I have watched more online videos than I can count in the aftermath of George Floyd’s death. Pain, grief, anger and fear are washing over our society, creating waves of unrest that flood our city streets.
The prevalence of smartphones has given us innumerable first-hand accounts in high-definition video, including the one capturing Floyd’s last moments on earth.
But there’s one theme among the myriad of images that has gripped my heart. It’s the strength displayed by many leaders in the African American Christian community.
I hear impassioned pleas for justice, emotional laments for lost lives and convictional calls for unity. And those displays of courage and compassion are not new.
“We rejoice in our sufferings,” the Apostle Paul wrote in Romans 5:4, “knowing that suffering produces endurance, and endurance produces character, and character produces hope.”
Centuries of unjust and unfair treatment have broken down Black Christian churches in America, but God has built them up. He is working among them, producing perseverance, integrity and a deep dependence on God. Those are the character qualities we need from our leaders. Those are the virtues that will help our churches proclaim the whole counsel of God and take a stand as bold witnesses in the face of injustice.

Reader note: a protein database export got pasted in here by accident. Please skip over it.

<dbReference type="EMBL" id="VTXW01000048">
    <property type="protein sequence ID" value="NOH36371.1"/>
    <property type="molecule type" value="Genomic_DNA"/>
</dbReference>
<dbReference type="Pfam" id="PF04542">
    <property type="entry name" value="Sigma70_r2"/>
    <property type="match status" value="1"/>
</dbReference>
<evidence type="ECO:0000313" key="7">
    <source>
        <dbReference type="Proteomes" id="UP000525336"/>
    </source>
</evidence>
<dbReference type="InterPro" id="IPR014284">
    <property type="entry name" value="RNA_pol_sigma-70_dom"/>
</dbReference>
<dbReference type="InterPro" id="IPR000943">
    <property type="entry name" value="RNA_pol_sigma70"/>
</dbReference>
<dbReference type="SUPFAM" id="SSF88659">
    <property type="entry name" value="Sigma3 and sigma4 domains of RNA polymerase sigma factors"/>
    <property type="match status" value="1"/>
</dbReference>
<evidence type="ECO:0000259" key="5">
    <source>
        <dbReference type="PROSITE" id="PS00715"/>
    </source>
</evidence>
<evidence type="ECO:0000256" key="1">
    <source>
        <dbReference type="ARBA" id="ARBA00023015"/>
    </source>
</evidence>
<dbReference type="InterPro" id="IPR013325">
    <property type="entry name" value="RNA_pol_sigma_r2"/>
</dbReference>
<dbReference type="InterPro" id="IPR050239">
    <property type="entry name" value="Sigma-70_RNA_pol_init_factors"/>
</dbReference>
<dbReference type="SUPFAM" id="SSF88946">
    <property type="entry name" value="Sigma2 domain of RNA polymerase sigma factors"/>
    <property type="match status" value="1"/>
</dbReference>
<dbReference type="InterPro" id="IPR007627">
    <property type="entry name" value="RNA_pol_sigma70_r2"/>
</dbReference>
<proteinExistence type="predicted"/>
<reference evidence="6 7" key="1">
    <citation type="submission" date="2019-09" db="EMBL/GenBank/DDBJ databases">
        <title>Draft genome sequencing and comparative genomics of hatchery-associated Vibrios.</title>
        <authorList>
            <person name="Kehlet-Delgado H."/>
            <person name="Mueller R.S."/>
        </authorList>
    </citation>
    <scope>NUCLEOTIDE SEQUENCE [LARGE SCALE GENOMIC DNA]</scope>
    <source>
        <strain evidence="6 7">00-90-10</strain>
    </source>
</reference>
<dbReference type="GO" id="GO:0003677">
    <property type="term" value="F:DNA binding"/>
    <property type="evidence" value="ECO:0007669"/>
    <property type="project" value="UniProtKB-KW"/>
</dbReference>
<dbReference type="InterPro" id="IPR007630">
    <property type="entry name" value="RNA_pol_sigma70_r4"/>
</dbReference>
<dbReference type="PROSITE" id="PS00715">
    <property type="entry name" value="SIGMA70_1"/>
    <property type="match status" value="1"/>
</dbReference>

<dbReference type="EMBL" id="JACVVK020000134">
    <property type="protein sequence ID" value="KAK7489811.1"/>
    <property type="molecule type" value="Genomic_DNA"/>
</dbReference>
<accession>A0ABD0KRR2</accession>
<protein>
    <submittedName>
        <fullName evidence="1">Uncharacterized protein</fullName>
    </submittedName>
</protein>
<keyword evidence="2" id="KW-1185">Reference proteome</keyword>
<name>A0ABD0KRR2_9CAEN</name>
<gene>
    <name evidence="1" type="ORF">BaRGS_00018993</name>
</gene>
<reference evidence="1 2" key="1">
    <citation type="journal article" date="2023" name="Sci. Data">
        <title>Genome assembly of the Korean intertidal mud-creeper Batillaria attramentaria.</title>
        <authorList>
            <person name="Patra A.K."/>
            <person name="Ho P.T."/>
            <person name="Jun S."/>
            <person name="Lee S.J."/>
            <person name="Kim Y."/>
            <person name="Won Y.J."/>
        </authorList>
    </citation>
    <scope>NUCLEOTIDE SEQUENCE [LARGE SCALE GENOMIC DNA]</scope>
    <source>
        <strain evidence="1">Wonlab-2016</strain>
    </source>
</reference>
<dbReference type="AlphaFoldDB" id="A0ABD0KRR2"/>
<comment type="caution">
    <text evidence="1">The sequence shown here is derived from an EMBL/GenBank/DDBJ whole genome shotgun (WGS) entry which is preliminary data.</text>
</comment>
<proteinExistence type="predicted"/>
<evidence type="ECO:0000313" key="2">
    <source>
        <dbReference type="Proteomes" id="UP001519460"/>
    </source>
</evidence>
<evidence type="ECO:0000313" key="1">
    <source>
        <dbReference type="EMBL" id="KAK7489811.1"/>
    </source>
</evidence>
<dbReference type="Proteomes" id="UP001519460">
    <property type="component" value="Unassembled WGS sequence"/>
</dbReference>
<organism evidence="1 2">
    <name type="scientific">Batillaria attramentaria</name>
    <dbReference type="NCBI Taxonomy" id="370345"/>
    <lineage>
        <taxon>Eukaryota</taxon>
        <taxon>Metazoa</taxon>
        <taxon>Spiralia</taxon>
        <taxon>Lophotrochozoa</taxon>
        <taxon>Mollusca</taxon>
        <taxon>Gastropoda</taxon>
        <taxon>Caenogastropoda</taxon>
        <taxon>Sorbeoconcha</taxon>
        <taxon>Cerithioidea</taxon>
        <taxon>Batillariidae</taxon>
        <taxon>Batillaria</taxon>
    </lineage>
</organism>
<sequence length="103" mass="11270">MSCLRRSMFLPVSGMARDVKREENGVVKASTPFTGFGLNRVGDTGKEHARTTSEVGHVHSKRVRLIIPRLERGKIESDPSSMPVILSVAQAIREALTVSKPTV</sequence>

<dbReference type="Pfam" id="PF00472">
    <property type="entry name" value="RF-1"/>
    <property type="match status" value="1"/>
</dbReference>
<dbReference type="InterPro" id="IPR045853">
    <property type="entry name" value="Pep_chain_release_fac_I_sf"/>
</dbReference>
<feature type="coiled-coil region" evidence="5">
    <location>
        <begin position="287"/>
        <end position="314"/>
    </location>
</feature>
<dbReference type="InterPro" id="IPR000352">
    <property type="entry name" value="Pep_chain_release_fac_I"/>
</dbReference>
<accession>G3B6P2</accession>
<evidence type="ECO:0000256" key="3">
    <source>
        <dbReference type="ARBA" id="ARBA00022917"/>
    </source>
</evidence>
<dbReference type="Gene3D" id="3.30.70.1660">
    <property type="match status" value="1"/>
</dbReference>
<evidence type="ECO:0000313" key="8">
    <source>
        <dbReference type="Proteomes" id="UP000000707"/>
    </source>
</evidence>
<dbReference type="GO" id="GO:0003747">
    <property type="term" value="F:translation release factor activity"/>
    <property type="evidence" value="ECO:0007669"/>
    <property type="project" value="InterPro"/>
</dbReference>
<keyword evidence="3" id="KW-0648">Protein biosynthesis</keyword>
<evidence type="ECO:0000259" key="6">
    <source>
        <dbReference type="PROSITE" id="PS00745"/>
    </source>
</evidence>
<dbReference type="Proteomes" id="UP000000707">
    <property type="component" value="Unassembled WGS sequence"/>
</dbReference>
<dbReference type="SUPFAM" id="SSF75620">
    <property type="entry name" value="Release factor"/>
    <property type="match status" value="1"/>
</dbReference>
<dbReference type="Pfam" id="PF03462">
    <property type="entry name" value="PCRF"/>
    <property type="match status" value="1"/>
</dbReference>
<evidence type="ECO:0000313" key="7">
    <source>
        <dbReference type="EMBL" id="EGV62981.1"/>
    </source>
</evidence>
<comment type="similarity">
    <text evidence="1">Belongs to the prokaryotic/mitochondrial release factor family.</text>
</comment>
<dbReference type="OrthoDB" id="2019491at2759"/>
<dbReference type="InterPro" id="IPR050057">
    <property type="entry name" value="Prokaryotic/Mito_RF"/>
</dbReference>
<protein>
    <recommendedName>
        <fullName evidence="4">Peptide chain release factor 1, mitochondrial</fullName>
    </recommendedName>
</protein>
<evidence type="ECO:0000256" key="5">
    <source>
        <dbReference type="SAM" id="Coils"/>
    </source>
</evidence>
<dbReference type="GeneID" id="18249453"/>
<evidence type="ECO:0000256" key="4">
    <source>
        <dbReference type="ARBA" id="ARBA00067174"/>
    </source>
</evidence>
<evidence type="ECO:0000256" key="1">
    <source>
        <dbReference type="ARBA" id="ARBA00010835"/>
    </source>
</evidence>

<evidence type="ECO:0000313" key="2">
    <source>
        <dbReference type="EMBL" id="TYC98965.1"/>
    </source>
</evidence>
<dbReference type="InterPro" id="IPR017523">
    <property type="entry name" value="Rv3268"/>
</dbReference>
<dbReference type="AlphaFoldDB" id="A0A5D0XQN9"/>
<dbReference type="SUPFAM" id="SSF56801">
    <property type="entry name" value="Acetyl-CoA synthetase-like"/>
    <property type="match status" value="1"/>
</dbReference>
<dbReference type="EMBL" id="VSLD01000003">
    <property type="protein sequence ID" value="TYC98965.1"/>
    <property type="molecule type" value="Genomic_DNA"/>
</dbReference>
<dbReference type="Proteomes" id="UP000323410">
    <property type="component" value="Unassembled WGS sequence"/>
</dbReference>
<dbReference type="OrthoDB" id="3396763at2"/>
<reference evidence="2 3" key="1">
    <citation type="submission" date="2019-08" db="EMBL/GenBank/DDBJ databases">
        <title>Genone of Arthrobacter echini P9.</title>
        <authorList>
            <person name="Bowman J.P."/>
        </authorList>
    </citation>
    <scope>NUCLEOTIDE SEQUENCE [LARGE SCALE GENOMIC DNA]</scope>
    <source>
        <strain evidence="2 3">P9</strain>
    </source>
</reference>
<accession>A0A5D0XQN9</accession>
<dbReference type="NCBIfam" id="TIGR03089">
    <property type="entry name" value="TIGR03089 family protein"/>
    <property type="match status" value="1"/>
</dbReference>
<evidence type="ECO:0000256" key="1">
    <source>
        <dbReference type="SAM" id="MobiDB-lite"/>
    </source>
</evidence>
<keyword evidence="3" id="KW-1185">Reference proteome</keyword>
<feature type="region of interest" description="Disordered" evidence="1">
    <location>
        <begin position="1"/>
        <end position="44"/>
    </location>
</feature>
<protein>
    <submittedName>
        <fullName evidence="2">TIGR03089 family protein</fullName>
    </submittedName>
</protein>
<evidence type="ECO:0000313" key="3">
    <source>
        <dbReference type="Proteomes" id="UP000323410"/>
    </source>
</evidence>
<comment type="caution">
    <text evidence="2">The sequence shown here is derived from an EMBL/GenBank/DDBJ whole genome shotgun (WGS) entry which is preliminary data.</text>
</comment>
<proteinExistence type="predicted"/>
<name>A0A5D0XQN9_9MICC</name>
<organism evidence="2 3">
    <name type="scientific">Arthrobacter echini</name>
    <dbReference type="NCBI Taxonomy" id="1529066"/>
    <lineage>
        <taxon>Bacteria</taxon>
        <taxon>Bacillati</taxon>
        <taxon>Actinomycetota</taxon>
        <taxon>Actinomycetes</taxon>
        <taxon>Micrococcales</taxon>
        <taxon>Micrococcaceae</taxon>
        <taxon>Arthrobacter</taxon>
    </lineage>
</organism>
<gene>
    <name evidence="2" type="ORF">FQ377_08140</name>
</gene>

Southern Baptist leaders across the nation issued a strong and clear statement recently. The message was signed by every SBC officer and entity leader, including all 41 state convention heads. It expressed words of grief for George Floyd’s untimely death and called for the end of racial inequities in our justice system.
I support the statement and celebrate its wide reception. Yet, its signatures reveal an ongoing problem for our convention of churches. Among the 58 leadership posts represented on the list, only two are held by African Americans.
We have verbalized our desire for racial equality and diversity across Southern Baptist life many times. It’s time to demonstrate those convictions through actions that show long-term commitment.
If we are sincere about shoring up racial equity among Southern Baptists, we need more non-white leaders. I’m not advocating for tokenism or a superficial form of affirmative action. I’m calling for a recognition of authentic leadership, the kind that leads to a diverse and unified convention.
Look around. Times of difficulty bring out the best in good leaders, and I see courage, character and competence on display.
Southern Baptists, if we want to see change happen in our society, we must start within our own ranks. Our churches and communities need the God-wrought convictions and gifts demonstrated among non-white leaders.
As you watch these events unfold, do you see what I see? Diverse leadership is an important step forward.